Monday, October 19, 2009 8:21 PM
F# Discoveries This Week 10/19/2009
This week the release of Visual Studio Beta 2 and the F# October CTP comes with the wonderful news that FSharp.Core.dll’s interface has been stabilized. In addition, there have been a number of great posts this past week. Come inside and read about Ajax generation, duck typing, composting events and Silverlight MVVM.
Related Posts by Don Syme:
At the source level, we are now aiming for no more changes to FSharp.Core.dll before the Visual Studio 2010 RTM release, apart from removing deprecated functionality. Existing F# users should pay careful attention to deprecation warnings since we will be removing deprecated functionality with the version of F# that will come with the Visual Studio 2010 RTM release.
This is huge news. Code samples written from here on out should be mostly safe from breaking changes. Of course, there are a number of other changes too, many helping compatibility with other Microsoft technologies.
I will demonstrate some of the F# Web Tools features using an "Ajax" dictionary application (see screenshot on the right side) which displays possible matching words as you type the word you want to find. This is one of the typical "Ajax" tasks, so it's a good example to start with.
In the latest F# release (May 2009 CTP), the dynamic lookup operator "?" was introduced. I expected people would play with it, but it seems like it went nearly unnoticed. This blog post describes a few ways to use it, it's mostly for fun.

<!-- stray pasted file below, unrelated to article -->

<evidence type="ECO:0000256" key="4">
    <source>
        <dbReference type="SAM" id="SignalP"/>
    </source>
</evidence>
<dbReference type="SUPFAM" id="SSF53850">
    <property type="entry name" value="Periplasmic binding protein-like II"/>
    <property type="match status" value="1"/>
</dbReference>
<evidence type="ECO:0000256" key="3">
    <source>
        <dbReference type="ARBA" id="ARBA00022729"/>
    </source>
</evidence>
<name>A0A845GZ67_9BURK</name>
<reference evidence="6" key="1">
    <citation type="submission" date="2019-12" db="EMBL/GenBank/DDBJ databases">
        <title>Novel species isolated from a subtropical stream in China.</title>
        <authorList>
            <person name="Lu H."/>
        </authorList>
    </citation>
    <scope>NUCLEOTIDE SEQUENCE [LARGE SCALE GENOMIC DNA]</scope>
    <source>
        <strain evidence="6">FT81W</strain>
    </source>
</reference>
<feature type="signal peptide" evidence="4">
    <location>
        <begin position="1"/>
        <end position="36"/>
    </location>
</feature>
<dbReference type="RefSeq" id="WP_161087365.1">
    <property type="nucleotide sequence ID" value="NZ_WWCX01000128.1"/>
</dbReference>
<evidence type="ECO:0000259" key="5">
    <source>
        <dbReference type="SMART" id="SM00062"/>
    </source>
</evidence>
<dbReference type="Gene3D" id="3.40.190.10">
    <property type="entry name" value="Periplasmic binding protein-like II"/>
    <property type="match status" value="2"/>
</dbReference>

This looks very useful for reflection. However, I do share the same worries of many others in that F#’s type system is a big part of what makes it so powerful. If not managed properly, duck typing leaves you open to unexpected exceptions and code execution.
Many MVVM implementations are available on the net, personally I love the approach used by Laurent Bugnion in the MVVM Light toolkit and Michael Sync in the Silverlight MVVM toolkit. […] All these examples use C#, what about F# for describing ViewModel classes?
I love how concise F# is when compared to the C# examples.
Creating composable events using F# first class events is a pretty compelling story. One of the driving ideas behind the Reactive Framework in terms of composable events does in fact come from F#.
That is some delicious “monadic magic”.